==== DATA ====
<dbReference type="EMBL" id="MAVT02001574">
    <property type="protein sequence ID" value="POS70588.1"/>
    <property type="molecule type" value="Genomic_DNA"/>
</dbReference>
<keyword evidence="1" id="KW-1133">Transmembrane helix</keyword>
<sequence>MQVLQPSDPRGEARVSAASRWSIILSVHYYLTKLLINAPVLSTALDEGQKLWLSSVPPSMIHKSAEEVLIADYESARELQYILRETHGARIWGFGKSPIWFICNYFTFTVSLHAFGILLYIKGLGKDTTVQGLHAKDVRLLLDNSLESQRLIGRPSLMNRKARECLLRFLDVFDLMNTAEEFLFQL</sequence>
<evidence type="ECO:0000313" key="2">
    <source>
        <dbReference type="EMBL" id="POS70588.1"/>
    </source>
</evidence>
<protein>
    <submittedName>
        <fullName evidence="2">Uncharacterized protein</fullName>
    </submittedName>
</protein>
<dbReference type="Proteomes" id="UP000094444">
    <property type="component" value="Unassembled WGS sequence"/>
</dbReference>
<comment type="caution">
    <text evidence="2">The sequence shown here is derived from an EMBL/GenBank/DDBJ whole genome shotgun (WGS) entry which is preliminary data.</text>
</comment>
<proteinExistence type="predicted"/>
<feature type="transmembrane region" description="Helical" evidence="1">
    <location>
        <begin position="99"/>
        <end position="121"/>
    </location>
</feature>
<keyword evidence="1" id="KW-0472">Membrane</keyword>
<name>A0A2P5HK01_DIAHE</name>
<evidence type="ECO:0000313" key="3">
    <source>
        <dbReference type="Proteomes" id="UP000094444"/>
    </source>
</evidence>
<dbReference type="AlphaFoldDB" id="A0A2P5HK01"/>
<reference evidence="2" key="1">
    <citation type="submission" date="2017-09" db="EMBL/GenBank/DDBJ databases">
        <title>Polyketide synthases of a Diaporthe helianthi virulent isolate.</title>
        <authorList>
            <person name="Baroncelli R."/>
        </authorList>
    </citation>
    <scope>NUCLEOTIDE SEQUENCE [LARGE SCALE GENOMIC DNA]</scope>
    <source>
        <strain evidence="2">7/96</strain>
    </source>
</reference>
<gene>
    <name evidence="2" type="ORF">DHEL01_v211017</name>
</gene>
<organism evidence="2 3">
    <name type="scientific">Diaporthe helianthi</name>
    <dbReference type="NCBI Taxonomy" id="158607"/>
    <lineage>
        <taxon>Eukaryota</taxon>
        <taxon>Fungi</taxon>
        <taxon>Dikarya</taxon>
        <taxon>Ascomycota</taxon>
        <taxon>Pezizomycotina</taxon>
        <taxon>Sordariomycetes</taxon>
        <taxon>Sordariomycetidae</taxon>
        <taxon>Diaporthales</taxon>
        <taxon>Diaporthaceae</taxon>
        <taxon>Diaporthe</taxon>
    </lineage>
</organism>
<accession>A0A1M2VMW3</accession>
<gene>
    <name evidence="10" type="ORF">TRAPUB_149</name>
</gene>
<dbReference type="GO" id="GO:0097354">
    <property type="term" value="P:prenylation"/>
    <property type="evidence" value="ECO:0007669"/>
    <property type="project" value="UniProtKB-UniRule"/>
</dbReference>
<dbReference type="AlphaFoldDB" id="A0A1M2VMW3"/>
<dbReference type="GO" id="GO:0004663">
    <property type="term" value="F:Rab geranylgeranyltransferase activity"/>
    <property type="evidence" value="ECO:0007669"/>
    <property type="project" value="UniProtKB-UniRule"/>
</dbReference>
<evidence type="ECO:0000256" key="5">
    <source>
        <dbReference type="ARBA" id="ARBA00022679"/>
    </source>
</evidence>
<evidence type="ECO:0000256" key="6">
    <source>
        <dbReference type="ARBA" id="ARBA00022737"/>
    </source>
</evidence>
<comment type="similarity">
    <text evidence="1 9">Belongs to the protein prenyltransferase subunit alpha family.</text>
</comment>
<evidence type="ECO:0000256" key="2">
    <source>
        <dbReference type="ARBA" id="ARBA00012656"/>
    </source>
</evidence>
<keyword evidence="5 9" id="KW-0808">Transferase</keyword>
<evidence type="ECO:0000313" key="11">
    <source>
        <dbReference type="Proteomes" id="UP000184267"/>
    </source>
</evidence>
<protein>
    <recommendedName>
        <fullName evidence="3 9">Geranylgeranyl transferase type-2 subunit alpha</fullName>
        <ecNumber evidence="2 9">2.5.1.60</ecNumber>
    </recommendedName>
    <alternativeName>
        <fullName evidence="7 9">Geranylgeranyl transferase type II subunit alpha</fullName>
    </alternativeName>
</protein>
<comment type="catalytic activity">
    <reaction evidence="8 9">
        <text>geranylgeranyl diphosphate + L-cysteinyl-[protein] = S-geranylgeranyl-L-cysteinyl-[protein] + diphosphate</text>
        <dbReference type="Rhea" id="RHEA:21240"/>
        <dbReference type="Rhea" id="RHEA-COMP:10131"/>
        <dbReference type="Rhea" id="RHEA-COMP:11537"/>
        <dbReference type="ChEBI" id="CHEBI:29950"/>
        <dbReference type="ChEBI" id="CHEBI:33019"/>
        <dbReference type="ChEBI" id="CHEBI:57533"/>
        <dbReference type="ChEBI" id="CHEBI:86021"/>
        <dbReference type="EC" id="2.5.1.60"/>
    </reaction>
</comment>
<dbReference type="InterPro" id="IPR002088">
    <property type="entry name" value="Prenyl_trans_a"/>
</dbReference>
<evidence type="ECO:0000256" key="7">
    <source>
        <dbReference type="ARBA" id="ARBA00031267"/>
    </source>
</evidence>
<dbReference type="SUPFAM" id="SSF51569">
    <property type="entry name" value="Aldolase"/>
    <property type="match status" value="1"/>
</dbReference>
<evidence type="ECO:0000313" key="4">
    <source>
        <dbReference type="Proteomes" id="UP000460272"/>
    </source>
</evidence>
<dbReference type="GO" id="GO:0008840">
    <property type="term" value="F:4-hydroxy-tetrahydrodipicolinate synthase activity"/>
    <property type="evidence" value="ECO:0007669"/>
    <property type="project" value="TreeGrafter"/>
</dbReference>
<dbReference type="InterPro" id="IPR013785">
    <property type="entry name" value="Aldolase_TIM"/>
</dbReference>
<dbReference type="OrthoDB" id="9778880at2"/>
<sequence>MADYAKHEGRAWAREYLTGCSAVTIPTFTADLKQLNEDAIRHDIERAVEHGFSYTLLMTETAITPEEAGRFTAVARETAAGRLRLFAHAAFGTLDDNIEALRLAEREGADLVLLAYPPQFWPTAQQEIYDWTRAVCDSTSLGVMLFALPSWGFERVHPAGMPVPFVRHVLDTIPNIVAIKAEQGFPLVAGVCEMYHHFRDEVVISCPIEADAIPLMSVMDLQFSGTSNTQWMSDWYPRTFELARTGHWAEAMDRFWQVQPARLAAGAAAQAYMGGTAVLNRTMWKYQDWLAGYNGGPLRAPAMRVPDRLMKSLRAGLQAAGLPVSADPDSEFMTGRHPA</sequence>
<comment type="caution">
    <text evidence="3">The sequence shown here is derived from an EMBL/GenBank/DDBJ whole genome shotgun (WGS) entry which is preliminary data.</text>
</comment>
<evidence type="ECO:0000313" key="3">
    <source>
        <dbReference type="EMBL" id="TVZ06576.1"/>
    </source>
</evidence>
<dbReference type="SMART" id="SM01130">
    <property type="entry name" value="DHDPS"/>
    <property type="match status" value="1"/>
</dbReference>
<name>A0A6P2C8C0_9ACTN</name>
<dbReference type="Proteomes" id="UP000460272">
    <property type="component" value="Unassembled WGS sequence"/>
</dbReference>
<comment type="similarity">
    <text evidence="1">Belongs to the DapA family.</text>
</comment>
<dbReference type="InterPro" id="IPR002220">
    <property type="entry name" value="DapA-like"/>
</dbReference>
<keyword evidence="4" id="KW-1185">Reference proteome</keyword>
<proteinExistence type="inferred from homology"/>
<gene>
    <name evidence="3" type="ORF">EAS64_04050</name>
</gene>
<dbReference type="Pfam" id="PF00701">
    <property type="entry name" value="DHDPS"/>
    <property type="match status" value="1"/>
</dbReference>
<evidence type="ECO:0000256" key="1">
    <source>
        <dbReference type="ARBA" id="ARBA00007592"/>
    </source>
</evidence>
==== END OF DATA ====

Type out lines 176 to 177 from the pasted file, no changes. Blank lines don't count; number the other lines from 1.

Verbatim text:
<dbReference type="InterPro" id="IPR002220">
    <property type="entry name" value="DapA-like"/>